Snow, then cold: Headed for 'an even zero'
Mother Nature kicked off the new year with a measurable snowfall - but she's apparently just getting started.
Snow had accumulated about 2 inches in Shamokin as of 8 p.m. Thursday and it was expected local residents would be shoveling, blowing and plowing away some 4 to 6 inches by this morning.
With that, it's time to focus on the coming cold snap. Just how cold? "A nice, even zero," answered John LaCorte, a meteorologist with the National Weather Service (NWS) in State College.
And the mercury will
fall even lower on Monday and Tuesday nights, with early predictions of minus 5 to minus 7 for central Pennsylvania, LaCorte said Thursday afternoon.
Thursday's storm chased students who had just returned from their long holiday break out of school early, with local school districts dismissing mid-day.
With temperatures in the upper teens and low 20s, light snow was seen in Sunbury by 1:30 p.m. and it was snowing in Shamokin by 3 p.m. It was falling pretty much as LaCorte forecast, at a light to moderate pace. The worst of the storm was expected between 5 p.m. and midnight, and the snow was to taper off overnight.
The extreme cold was already moving in Thursday, as was the wind.
With a high of just 12 today and a northwest wind from 13 to 18 mph, wind chill values will be as low as -11, NWS reported.
Far northern counties of the state, which were under a winter storm warning, were expected to get up to 10 inches. A winter weather advisory was in effect for Northumberland, Columbia, Schuylkill and other counties starting at noon and continuing until 7 a.m. today.
Just after 5 p.m., PennDOT temporarily reduced the speed limit on Interstate 81 in Schuylkill County and on Interstate 80 in Carbon and Monroe counties.
The measurable snowfall in combination with bitterly cold temperatures had the state Department of Health reminding motorists Thursday to carry essential items in their vehicles, such as food, water and warm clothes, in the event of travel delays.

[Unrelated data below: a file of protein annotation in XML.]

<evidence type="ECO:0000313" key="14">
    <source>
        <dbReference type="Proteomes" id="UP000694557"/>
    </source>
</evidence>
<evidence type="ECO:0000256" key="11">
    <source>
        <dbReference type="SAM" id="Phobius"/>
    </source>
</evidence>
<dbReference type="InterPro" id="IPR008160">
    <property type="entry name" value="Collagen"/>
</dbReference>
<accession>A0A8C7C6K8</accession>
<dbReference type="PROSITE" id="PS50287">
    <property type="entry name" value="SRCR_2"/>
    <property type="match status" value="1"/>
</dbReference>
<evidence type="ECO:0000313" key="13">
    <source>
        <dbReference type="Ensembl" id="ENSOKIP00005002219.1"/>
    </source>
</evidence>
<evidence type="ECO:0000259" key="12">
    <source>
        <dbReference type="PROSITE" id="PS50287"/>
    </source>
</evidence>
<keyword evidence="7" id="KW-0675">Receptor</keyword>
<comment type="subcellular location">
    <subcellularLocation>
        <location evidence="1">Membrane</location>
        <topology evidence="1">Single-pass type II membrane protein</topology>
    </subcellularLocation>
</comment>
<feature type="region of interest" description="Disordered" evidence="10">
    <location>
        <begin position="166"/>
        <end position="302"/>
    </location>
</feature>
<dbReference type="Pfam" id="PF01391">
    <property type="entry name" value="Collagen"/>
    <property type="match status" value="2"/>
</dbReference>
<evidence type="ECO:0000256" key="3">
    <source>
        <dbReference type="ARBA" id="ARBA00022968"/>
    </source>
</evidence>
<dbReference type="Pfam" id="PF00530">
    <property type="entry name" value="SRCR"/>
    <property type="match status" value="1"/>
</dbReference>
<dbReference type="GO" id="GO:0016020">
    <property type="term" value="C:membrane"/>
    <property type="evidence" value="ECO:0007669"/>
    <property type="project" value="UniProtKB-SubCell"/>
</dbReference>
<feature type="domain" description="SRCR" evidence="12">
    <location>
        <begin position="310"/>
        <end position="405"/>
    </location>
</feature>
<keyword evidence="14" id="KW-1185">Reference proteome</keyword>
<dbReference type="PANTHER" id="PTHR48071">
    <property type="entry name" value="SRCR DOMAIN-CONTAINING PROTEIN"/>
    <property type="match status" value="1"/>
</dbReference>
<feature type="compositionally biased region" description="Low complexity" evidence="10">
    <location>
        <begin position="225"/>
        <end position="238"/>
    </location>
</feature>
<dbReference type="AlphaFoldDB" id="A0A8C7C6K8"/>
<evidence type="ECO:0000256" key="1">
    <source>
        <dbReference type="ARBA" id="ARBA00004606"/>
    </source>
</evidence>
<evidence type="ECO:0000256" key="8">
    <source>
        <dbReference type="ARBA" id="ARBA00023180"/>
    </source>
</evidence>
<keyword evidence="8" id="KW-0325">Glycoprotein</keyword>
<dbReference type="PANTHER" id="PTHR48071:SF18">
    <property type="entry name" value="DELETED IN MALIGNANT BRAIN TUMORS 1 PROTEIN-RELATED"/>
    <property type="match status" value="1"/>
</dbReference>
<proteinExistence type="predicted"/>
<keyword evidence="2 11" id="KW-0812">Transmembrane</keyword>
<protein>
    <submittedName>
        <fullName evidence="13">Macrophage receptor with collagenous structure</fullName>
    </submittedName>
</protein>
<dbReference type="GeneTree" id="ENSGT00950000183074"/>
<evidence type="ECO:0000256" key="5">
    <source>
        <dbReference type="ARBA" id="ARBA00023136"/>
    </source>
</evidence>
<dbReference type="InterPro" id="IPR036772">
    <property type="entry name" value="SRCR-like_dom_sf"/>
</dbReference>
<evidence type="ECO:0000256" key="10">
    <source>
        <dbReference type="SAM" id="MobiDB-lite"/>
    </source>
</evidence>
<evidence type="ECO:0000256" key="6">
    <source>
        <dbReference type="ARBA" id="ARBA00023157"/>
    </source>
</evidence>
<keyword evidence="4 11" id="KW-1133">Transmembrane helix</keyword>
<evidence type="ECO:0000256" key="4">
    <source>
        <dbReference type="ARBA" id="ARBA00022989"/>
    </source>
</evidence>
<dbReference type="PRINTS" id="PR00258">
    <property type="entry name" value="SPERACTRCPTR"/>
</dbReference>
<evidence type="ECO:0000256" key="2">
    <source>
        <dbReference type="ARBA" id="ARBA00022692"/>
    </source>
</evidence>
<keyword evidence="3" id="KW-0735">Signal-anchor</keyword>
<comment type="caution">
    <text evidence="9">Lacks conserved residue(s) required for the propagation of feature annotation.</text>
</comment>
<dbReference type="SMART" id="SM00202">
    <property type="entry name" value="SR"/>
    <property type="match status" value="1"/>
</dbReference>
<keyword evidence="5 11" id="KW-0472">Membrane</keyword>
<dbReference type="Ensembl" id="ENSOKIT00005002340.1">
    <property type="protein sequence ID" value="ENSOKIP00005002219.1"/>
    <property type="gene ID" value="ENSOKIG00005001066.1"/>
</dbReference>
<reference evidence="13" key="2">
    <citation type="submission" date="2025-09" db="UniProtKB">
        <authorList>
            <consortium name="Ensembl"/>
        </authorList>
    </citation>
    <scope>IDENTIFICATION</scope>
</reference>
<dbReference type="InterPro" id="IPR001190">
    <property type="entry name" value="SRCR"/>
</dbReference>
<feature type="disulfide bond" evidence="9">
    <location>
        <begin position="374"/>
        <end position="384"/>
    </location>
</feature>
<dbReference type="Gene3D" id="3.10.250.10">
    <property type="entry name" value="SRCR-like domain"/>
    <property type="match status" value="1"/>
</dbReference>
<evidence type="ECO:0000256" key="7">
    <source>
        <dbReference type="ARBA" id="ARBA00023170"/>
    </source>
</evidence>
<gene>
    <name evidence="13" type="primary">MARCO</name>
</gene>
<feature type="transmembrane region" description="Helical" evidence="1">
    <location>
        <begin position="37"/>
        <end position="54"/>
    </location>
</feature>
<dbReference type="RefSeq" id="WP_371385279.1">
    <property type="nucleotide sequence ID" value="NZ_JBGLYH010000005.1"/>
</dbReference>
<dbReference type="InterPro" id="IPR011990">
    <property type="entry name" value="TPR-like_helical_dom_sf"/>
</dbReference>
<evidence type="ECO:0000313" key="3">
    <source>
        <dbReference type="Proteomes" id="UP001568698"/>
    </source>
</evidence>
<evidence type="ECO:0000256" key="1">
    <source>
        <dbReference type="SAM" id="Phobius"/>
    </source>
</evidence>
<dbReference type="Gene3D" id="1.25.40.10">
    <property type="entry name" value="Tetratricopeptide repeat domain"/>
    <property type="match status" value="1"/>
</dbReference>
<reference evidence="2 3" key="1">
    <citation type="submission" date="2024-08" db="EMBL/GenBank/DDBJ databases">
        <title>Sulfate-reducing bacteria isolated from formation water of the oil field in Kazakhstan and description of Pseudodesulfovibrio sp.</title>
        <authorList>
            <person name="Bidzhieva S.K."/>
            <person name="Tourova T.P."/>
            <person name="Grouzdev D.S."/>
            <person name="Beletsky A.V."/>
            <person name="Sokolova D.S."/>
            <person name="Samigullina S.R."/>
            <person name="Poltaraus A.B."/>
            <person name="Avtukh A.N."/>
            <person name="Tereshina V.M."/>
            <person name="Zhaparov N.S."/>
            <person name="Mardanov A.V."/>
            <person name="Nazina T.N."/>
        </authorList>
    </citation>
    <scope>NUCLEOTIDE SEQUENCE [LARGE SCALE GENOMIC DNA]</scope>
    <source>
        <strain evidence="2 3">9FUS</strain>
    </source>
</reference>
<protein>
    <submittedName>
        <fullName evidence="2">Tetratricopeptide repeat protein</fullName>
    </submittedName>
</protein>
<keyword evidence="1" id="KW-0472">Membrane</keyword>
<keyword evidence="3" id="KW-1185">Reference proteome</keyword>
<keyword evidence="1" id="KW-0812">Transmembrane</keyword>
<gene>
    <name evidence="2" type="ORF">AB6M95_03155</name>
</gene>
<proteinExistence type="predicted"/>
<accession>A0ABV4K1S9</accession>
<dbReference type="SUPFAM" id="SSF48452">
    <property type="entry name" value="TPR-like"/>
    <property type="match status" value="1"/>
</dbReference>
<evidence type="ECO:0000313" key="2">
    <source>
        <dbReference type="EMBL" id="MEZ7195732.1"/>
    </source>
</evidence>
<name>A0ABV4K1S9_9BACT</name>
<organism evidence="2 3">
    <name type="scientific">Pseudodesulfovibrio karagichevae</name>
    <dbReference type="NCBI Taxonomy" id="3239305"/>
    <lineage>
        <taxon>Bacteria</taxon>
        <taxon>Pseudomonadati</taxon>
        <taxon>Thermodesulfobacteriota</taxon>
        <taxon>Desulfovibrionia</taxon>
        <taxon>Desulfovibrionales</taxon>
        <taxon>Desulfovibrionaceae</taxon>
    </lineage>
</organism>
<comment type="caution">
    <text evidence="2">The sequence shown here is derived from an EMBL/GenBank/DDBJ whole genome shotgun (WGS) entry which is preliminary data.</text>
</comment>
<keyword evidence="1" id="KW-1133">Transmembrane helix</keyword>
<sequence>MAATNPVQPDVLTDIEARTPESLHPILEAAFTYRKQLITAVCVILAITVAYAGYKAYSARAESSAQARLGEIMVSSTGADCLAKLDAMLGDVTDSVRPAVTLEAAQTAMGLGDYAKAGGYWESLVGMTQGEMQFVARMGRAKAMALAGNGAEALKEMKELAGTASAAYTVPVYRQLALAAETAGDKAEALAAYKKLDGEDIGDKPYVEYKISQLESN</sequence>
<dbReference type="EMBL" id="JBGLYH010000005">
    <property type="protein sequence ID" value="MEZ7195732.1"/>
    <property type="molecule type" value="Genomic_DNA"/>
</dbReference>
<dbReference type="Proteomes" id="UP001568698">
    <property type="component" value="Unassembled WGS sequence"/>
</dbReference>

The department urged the following commonsense steps to reduce the risk of health hazards during and after the storm:
Prevent carbon monoxide poisoning during power outages:
- Never use an electric generator, camp stove or similar device indoors since they produce carbon monoxide, an odorless, colorless gas that builds up in closed spaces and is deadly.
- Leave your home immediately and call 911 if your carbon monoxide detector sounds. Get medical help right away if you suspect carbon monoxide poisoning and are dizzy, light headed or nauseous.
Stay as warm as possible:
- Hypothermia is a serious condition that happens when your body temperature is too low. Older Pennsylvanians and babies are most at risk and should be checked frequently. If your power is out for a long time, stay with a relative or friend, or go to a shelter if one is open in your area.
- If you must venture outdoors, make trips brief and dress warmly. Cover your ears, head, mouth and face to prevent frostbite.
Prevent snow removal injuries
- If you experience chest pain, shortness of breath or other symptoms of a heart attack while shoveling snow, call 911.
- When possible, push snow instead of lifting it. If you must lift, bend your legs and not your back. Also avoid twisting motions that can stress your back.
- If using a snow blower, read and follow all safety instructions.
- Never call 911 to request or report road conditions. When calling 911 to report an emergency, it is critical for callers to stay on the line, even if for an extended series of rings, until the operator answers. Hang-ups due to frustration result in key minutes being lost as 911 center personal attempt to reestablish contact.
- To check road conditions on more than 2,900 miles of state roads, visit www.511PA.com or simply call 511.
The commonwealth's ReadyPA campaign encourages citizens to take three basic steps before an emergency occurs: Be Informed, Be Prepared, Be Involved.
More detailed information, including downloadable emergency kit checklists and emergency plan templates, is available online at www.ReadyPA.org or by calling 1- 888-9-READY-PA.